Anyway, it’s not just pretty on the outside. Huntley Fitzpatrick’s writing is beautiful through and through. While I didn’t get to preview the whole of What I Thought Was True, the little snippet I got to read was full of promise, depth, and the beginnings of a gorgeous romance.
What I Thought Was True releases TODAY, so check it out! I’m betting it’ll hit the Bestseller lists. Find it here on Amazon or at your favorite bookseller.
I was given a copy of The Romeo Club by Swoon Romance because of my love of Cassie Mae’s books, which turned out to be perfect – Cassie and Rebekah definitely have similar styles, and they’ve both mastered the art of the light-hearted yet meaningful, predictable in the best possible way and still exciting, totally swoon-worthy romantic comedy.
The Romeo Club started out quickly with the protagonist, Delyla, helping her brother catch the eye of his crush when he requests a makeover. When that’s successful, she’s recruited by his group of nerdtastic friends to get the same makeover treatment. I don’t know… Have any teenagers seen the movie Clueless lately? I feel like that’s the best comparison I can make, though instead of a hopeless girl in need of a makeover we get to watch an entire Nerd Herd transform through the coaching of Delyla.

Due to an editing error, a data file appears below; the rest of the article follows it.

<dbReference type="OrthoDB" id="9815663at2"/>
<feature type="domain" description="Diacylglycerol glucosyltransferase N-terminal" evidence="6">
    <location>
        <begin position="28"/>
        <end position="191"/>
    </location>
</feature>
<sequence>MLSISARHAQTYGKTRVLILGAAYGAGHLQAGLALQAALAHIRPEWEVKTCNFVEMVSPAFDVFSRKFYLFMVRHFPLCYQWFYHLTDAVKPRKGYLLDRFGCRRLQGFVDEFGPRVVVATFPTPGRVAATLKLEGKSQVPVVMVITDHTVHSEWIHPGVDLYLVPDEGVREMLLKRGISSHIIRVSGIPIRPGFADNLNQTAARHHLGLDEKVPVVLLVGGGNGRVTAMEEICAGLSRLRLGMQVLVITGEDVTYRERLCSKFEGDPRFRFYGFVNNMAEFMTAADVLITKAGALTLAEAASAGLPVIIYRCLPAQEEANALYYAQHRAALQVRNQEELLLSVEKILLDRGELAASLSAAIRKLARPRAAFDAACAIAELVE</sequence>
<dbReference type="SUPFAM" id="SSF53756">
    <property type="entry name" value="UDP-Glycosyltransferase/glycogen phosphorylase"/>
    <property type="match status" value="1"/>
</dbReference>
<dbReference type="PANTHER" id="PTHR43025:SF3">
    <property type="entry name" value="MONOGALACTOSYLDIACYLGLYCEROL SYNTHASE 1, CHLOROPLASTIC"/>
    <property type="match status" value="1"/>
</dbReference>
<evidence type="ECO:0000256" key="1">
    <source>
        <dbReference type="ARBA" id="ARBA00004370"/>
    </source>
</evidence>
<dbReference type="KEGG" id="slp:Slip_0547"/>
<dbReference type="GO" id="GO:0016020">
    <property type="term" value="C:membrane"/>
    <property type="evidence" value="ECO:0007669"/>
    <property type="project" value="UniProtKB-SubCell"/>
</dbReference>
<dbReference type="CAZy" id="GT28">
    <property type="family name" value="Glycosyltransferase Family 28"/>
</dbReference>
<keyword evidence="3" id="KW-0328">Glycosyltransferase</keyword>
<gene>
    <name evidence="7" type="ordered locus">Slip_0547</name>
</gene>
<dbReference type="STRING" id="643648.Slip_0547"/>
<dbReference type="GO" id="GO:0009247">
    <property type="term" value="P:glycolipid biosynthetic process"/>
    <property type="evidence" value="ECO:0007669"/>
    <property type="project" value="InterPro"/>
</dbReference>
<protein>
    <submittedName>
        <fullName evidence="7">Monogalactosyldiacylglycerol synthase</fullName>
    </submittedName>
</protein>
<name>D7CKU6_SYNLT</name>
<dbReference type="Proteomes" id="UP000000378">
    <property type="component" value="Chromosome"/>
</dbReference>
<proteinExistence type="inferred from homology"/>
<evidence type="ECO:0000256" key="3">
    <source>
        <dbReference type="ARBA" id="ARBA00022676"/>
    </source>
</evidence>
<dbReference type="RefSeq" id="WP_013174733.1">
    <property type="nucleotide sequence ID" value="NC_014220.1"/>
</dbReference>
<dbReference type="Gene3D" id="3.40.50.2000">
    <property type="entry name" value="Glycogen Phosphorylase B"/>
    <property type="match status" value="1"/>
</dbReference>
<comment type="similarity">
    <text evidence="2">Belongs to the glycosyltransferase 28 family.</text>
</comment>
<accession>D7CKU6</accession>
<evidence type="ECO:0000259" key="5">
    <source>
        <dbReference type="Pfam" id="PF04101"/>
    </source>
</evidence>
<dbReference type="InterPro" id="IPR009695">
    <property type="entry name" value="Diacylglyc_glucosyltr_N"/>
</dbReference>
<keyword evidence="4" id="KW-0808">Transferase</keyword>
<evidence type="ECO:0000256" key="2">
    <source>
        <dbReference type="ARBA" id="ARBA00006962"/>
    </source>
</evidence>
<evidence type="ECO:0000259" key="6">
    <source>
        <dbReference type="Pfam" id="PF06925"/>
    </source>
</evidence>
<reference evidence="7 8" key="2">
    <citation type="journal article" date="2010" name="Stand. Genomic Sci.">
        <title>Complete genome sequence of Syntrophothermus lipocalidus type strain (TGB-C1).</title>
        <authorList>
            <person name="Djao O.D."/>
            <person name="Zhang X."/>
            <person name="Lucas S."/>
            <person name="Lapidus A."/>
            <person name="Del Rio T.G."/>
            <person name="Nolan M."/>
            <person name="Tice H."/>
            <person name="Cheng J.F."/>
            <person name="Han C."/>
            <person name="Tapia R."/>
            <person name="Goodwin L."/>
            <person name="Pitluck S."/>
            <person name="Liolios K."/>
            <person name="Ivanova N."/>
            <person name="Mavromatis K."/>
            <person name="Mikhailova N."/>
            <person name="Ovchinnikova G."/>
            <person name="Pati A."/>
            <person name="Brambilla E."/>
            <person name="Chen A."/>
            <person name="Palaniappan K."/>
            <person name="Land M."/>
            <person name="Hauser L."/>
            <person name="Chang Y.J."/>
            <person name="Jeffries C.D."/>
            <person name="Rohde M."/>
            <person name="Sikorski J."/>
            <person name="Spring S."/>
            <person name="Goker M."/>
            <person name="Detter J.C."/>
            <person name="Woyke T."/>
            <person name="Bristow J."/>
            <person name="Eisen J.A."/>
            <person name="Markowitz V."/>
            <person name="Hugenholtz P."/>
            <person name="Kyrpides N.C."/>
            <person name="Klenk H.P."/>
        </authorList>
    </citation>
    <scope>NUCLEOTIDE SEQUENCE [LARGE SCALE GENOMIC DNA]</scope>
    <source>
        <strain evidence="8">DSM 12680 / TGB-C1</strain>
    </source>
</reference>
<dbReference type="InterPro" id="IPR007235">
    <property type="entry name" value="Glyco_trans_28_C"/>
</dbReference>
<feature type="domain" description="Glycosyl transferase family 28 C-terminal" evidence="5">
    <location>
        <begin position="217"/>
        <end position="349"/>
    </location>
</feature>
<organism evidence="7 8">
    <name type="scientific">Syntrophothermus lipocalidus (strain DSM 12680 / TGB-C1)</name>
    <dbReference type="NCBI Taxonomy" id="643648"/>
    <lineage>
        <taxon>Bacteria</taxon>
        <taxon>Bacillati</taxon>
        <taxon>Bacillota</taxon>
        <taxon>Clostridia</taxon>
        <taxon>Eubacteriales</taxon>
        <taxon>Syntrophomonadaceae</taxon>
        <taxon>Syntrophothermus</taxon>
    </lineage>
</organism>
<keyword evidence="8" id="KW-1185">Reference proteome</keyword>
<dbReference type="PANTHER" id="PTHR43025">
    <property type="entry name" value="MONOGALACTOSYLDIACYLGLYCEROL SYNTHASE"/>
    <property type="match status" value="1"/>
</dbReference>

There were a lot of great things about The Romeo Club. One, there are some fun and well-written supporting characters. Two, Delyla has a sarcastic wit that leads to some really fun interactions with those supporting characters. Three, and what seems to be too rare in YA these days, The Romeo Club is pretty clean as far as language, sex, and alcohol/drugs go. Purdy is able to successfully write an interesting and romantic story without making the teenagers completely without morals.
The Romeo Club just came out this week, and it’s available on Amazon now. Check it out!
…the very first look at Disney’s new Girl Meets World, featuring Cory and Topenga as parents. Heck yes!